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Apical sensor technology
Again, this type of tracking is readily available today through video analytics or so long as the individual wears some kind of device and (typically) the cloud is involved. But Apical requires so little processing power and bandwidth that information can be processed and stored locally at consumer-friendly prices.
“None of the information needs to go outside the house,” Strzelecki says. “If it’s in the hardware, it can be processed on the fly.”
Imagine, for example, installing Apical-enabled sensors in the bathroom, where privacy is of utmost concern and individuals are apt to strip off wearables before a shower. An Apical-enabled sensor could nevertheless detect a fall or unusual activity.
Strzelecki says the Apical technology will be embedded into chipsets and ready for deployment this year. Sensors with the technology should cost little more than traditional PIRs, he says.
Tusch adds that Apical soon will announce a major partnership with a U.S. camera manufacturer.
Here’s how Apical describes its ART technology:
ART provides this coherent representation to the ecosystem of devices in the smart home, enabling them to respond naturally to people, interpret and anticipate their intent, provide authentication and parental control, and learn their behaviours and needs. In the process ART becomes the faithful, digital friend enhancing our daily living experience by putting us the users fully in control.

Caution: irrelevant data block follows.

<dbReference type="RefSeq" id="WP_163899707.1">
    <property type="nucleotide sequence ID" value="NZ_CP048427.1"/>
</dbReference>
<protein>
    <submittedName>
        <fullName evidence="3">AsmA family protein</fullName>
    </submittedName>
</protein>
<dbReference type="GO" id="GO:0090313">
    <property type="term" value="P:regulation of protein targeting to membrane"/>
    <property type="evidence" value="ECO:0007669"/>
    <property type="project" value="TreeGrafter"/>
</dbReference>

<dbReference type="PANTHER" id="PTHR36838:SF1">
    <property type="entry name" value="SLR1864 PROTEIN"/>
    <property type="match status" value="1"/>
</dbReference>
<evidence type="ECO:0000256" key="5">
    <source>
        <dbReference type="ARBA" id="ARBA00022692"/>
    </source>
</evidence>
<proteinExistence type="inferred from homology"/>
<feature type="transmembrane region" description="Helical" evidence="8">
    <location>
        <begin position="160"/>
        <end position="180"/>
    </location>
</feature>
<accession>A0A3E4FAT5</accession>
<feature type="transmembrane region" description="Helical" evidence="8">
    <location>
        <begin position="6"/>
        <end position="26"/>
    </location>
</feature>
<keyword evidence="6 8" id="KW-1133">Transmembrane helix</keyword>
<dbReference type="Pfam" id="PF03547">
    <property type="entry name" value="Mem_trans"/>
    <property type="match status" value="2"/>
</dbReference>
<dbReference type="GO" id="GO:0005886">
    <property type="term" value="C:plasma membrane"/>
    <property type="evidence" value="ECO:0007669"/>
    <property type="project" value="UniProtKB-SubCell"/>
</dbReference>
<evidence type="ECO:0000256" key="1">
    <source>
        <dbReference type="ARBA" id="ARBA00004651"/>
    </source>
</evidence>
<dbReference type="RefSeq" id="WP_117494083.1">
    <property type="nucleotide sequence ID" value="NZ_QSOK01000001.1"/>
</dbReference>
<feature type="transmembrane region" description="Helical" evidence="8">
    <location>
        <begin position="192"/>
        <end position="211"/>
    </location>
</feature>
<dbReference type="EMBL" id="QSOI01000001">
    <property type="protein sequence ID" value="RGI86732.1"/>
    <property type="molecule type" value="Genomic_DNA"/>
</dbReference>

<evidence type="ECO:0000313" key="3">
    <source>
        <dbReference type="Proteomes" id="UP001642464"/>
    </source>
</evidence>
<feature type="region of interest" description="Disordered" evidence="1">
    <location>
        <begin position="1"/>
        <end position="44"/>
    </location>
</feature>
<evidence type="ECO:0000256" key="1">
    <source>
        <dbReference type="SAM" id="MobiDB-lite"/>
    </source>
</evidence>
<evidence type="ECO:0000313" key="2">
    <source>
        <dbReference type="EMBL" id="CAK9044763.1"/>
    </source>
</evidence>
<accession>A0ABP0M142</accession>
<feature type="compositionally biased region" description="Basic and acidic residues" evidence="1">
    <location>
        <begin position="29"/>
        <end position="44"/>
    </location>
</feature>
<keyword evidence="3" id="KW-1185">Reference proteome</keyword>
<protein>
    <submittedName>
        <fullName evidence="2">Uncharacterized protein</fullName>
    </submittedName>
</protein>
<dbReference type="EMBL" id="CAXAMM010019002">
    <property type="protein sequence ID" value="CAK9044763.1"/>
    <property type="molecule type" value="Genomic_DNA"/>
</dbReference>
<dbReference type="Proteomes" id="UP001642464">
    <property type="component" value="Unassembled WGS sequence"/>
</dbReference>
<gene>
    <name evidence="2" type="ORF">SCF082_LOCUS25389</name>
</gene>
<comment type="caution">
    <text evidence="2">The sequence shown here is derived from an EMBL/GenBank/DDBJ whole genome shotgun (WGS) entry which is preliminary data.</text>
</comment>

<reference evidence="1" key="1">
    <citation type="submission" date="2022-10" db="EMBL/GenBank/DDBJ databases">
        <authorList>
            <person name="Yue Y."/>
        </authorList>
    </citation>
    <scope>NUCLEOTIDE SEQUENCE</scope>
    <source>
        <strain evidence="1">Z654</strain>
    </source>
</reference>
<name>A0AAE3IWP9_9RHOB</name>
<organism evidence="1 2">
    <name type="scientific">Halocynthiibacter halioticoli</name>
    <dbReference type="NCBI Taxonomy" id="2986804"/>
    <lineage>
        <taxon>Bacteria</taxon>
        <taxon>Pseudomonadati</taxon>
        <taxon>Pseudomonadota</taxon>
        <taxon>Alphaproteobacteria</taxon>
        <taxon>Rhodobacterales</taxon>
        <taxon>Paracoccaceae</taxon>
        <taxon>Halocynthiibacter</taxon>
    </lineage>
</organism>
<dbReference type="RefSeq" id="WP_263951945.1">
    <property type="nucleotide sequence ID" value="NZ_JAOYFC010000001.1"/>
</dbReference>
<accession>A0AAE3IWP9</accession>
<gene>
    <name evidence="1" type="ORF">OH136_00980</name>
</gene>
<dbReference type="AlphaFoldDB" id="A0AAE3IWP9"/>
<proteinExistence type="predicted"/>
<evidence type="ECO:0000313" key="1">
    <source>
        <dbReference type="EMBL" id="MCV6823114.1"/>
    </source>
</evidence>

ART achieves this via Apical’s breakthrough machine intelligence technology called Spirit, which is embedded into one or more networked sensors in the home. Spirit is a chip-level technology, which converts raw image sensor data into a stream of virtualized object data, translating the scene into machine-readable form. It does this at-the-edge and in real time. It brings the kind of intelligence previously available only on supercomputers into a tiny form factor, which can be deployed in any internet-of-things device. It does this without forming any imagery or video, providing an absolute protection against any entity looking into the home.
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Julie Jacobson is founding editor of CE Pro, the leading media brand for the home-technology channel. She has covered the smart-home industry since 1994, long before there was much of an Internet, let alone an Internet of things. Currently she studies, speaks, writes and rabble-rouses in the areas of home automation, security, networked A/V, wellness-related technology, biophilic design, and the business of home technology. Julie majored in Economics at the University of Michigan, spent a year abroad at Cambridge University, and earned an MBA from the University of Texas at Austin. She is a recipient of the annual CTA TechHome Leadership Award, and a CEDIA Fellows honoree. A washed-up Ultimate Frisbee player, Julie currently resides in San Antonio, Texas and sometimes St. Paul, Minn. Follow on Twitter: @juliejacobson Email Julie at firstname.lastname@example.org